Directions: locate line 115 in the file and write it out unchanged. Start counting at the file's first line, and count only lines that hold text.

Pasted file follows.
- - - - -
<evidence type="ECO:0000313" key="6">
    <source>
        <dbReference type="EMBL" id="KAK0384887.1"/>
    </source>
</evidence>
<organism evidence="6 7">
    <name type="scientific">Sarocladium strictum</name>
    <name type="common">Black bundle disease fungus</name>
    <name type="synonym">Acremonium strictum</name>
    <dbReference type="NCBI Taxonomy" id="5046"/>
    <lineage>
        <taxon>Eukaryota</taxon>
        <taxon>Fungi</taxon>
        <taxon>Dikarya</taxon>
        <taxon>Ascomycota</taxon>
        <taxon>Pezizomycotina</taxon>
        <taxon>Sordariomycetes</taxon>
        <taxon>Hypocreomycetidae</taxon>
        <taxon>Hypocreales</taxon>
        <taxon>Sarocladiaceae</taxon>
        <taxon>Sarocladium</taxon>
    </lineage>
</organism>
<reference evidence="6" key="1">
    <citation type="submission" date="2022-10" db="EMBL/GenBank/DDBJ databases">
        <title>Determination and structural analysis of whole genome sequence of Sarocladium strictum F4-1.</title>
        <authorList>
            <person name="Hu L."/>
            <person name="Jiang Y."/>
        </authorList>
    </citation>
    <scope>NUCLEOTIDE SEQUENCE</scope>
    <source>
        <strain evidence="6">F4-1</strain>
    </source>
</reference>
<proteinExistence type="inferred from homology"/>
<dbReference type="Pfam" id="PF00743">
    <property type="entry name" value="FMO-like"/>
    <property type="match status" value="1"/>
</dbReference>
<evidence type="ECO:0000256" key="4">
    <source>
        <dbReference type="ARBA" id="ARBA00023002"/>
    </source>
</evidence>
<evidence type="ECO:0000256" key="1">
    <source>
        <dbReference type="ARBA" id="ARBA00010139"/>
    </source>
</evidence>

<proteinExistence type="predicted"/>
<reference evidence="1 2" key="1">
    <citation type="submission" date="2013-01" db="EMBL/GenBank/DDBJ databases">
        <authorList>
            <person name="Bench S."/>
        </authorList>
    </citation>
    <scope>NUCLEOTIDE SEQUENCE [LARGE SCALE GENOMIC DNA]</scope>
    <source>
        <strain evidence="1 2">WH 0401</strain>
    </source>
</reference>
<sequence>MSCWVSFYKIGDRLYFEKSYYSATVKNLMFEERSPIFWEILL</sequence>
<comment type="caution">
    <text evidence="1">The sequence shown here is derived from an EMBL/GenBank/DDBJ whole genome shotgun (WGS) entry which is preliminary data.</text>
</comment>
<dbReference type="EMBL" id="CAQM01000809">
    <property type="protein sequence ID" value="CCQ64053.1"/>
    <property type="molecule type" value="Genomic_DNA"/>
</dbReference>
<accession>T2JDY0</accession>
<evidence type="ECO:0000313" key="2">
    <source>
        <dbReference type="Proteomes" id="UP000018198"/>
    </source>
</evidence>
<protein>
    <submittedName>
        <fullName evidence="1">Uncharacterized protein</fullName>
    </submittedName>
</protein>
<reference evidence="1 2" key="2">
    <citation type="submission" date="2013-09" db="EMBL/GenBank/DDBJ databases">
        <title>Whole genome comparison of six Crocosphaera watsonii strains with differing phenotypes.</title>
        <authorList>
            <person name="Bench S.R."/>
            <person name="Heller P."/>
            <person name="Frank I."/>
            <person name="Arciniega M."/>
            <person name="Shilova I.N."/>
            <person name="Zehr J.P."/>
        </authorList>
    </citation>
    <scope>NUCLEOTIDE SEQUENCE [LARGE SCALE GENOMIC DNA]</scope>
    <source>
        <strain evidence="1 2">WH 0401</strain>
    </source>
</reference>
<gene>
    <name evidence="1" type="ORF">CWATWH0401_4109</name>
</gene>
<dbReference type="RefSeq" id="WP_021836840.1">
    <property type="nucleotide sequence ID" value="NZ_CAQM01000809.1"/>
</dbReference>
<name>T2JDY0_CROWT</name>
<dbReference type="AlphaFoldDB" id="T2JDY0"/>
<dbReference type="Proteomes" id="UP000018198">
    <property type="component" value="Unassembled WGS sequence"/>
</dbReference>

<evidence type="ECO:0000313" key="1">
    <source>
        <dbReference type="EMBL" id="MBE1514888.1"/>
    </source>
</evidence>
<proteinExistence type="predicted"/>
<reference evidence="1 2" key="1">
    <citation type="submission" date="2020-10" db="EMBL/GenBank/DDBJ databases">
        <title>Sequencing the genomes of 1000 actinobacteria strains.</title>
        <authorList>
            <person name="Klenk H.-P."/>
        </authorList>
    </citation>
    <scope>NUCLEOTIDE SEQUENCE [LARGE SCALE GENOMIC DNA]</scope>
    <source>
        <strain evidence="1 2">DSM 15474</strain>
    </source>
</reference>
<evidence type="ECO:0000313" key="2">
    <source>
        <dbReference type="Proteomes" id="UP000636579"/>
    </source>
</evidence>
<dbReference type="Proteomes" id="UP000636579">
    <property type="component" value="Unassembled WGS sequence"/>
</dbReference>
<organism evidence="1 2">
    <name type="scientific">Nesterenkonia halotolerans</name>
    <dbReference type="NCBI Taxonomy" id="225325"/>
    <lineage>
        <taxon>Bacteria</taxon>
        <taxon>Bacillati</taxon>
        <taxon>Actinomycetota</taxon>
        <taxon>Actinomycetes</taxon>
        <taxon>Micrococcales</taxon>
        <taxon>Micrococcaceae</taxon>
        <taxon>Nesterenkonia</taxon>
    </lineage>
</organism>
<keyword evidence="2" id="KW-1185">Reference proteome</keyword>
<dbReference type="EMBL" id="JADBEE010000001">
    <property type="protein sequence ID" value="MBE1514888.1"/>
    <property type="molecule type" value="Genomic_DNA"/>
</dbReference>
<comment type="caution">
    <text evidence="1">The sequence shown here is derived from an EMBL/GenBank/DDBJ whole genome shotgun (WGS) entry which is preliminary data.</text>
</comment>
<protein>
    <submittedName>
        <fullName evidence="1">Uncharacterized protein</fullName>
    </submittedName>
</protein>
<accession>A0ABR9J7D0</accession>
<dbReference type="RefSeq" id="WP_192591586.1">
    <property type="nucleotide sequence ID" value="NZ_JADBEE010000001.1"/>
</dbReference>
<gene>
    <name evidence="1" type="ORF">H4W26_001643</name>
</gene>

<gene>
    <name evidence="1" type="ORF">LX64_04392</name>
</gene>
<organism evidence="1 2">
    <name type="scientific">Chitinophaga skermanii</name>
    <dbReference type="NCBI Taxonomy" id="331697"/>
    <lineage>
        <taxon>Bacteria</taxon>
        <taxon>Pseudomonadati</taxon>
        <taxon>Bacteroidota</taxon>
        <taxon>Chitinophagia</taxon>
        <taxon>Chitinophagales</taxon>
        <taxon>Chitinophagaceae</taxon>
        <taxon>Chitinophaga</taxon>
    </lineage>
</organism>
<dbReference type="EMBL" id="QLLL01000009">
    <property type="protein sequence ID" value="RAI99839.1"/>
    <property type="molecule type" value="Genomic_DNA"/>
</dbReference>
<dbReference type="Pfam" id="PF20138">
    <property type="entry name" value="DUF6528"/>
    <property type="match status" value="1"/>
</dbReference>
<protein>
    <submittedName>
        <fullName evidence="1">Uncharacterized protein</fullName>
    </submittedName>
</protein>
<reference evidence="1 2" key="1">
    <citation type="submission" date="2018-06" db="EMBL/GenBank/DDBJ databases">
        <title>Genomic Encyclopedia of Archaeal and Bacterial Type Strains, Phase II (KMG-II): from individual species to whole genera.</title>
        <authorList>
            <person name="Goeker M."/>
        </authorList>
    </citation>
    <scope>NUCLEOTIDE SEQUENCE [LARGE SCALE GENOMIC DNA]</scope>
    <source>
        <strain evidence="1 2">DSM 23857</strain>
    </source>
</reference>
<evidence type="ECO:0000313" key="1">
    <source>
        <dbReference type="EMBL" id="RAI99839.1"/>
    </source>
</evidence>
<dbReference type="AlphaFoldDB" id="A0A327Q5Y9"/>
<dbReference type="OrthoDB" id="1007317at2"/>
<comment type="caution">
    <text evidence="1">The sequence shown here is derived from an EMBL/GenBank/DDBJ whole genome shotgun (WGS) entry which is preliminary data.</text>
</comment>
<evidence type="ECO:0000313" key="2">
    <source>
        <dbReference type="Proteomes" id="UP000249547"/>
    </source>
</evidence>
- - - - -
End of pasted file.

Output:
</evidence>